A tip by her sister encouraging her to visit Amman triggered in curiosity in Palestinian Ashgan Borjas about the nearby capital.
Before visiting Jordan, she was not aware of the local art scene hosted in the city. “Once I discovered the number of graffiti, [work] around Amman, it became a major reason for my trips, as I like this kind of painting a lot,” she told The Jordan Times.
Graffiti has become a “new product” officials can rely on to promote tourism and transform the Kingdom into a chosen destination for tourists all over the world.
Abed Al Razzaq Arabiyat, managing director of Jordan Tourism Board (JTB), said Jordan has been growing as an art destination. “We added a new product to the country's attractions which is art. We want to promote all kind of art experiences including graffiti for tourists and artists alike,” he told The Jordan Times.
JTB has recently announced the launch of “Art Destination Jordan”, a website offering a glimpse into the modern and traditional art scene in the Kingdom, in partnership with Universes in Universe-Worlds of Art.
Art Destination Jordan is "a unique web product and a sustainable resource for cultural tourism combining contemporary and modern arts and architecture with historical treasures, traditions and cultural heritage of the country", a JTB statement recently e-mailed to The Jordan Times said.
For Shatha Al Majali, a Jordanian graffiti artist, graffiti can be a magnet to attract people to new places and discover their hidden beauty.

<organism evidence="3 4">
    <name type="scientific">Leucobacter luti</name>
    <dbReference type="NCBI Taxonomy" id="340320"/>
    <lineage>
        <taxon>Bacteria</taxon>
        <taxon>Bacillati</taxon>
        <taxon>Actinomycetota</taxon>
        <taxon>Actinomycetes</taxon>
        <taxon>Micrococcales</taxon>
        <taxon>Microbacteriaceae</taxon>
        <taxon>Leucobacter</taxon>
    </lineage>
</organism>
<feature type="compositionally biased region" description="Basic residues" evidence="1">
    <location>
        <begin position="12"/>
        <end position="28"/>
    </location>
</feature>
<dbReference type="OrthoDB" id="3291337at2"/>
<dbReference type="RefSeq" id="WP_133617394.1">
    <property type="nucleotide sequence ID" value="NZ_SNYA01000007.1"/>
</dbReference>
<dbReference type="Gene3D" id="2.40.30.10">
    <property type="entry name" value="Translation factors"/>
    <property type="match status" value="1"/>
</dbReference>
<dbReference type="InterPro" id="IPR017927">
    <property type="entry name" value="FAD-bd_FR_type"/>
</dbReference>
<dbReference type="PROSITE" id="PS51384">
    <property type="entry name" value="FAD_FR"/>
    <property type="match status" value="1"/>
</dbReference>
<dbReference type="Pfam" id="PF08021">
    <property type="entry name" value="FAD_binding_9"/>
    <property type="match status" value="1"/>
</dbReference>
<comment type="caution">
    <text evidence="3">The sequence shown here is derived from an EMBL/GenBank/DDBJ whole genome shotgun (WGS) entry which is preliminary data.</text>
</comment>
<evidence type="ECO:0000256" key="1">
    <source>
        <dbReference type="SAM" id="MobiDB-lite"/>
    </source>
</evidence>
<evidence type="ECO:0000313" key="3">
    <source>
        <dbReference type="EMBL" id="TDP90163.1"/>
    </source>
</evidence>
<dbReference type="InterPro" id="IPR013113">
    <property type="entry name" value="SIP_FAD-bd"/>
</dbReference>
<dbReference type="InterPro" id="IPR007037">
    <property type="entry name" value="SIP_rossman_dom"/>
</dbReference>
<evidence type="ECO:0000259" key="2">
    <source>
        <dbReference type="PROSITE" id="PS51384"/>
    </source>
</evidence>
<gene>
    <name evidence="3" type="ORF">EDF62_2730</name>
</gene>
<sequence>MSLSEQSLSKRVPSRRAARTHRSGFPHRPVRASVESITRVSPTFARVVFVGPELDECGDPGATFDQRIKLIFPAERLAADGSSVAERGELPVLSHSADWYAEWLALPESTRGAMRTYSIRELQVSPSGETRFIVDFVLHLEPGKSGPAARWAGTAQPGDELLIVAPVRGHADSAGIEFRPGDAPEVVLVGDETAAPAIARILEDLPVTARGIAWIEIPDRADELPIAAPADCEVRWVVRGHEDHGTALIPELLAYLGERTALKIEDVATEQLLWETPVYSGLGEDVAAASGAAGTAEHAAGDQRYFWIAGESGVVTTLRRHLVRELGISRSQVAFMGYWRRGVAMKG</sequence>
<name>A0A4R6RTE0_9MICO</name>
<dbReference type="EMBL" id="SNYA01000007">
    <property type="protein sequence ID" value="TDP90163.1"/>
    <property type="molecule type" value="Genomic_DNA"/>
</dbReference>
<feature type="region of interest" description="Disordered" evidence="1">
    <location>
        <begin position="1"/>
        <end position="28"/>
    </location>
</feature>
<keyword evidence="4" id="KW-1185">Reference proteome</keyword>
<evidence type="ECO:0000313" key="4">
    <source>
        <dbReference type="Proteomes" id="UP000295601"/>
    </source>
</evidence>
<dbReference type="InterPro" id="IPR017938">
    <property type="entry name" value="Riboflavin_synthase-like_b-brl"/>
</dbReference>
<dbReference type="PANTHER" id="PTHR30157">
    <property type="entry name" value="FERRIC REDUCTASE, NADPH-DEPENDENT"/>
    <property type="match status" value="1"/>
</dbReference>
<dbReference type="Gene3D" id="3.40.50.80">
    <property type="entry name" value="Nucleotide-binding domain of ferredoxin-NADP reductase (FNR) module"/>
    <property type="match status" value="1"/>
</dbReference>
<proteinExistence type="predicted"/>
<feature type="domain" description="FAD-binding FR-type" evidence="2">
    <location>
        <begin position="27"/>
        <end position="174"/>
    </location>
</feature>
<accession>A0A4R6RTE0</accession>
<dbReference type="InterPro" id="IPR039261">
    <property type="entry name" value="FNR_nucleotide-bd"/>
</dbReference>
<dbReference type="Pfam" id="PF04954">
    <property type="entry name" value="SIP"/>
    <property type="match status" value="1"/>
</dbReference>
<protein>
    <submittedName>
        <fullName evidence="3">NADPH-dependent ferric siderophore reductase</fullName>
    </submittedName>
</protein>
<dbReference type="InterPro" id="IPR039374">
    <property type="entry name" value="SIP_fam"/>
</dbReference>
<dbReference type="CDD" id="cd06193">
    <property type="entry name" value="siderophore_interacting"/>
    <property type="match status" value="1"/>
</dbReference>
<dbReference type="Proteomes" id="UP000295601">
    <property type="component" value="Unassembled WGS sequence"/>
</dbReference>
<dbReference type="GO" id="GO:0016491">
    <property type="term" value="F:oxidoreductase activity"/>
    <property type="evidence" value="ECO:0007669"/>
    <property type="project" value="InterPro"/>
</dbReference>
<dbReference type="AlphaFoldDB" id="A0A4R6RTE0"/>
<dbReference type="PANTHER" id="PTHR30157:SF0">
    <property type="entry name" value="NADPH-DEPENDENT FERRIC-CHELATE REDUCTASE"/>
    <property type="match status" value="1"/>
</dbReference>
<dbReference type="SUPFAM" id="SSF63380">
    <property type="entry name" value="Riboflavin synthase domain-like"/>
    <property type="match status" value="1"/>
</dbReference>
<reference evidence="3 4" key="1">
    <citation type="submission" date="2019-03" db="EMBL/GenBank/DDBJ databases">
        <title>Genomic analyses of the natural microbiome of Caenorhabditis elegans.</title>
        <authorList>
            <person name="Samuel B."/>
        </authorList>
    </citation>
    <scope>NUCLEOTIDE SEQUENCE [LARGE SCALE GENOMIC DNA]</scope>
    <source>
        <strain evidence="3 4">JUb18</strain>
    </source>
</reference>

“Graffiti art creates a different environment and gives a spirit to the place hosting it. The art of graffiti is very important as it reflects what’s happening in the street. Graffiti can change an ordinary wall to a special place with an identity and possibly a message that can give you inspiration, hope or even love,” she said.
In October 2016, Leena Haddad and Dina Toukan teamed up to create an Instagram account dubbed “Amman Street Art”, where they promote local graffiti paintings and artists, without realising they were also being part of the cultural tourism promotional process.
“We were approached by a Palestinian girl who said she likes to come to Jabal Luweibdeh because of the colours all over the walls,” Toukan told The Jordan Times, while Haddad stressed that the beauty of street art encourages people to head to new locations as they stop by the painting to take photos of it.
“This is the purpose of the page, to create a link between the painting and its artist and the general public,” she added, noting "I believe these paintings existing in the old part of Amman play a role in linking old with modernity."
“When you go to Jabal Amman you can see paintings on the door of an old grocery story, which perfectly illustrates the modernity living side by side with old venues,” Toukan said, adding, “when going to a gallery, you might pay less attention to paintings, while when you see such huge paintings on a wall, it will attract you to the area and make you visit it many times just to enjoy watching this masterpiece.”
Jovana Kvrzic, a tourist from Serbia, said graffiti did help her discover new areas in Amman and meet new people as she was exploring the city's new landmarks.
“Graffitis have their own story to tell. They are very important especially if they are made by local artists. Sometimes, I just go to some places because I heard they have cool street art,” she told The Jordan Times.
Palestinian Borjas echoed the idea, saying, “I support graffiti art because it beautifies the city and can help boost tourism by motivating people to learn more about their heritage. This is especially true if these works of art highlight the area’s peace, love and human values.”
Al Majali noted that officials can invest in the art of graffiti through supported programmes that highlight and promote specific places. This can improve the environment not only for tourists but also for local residents, she stressed.
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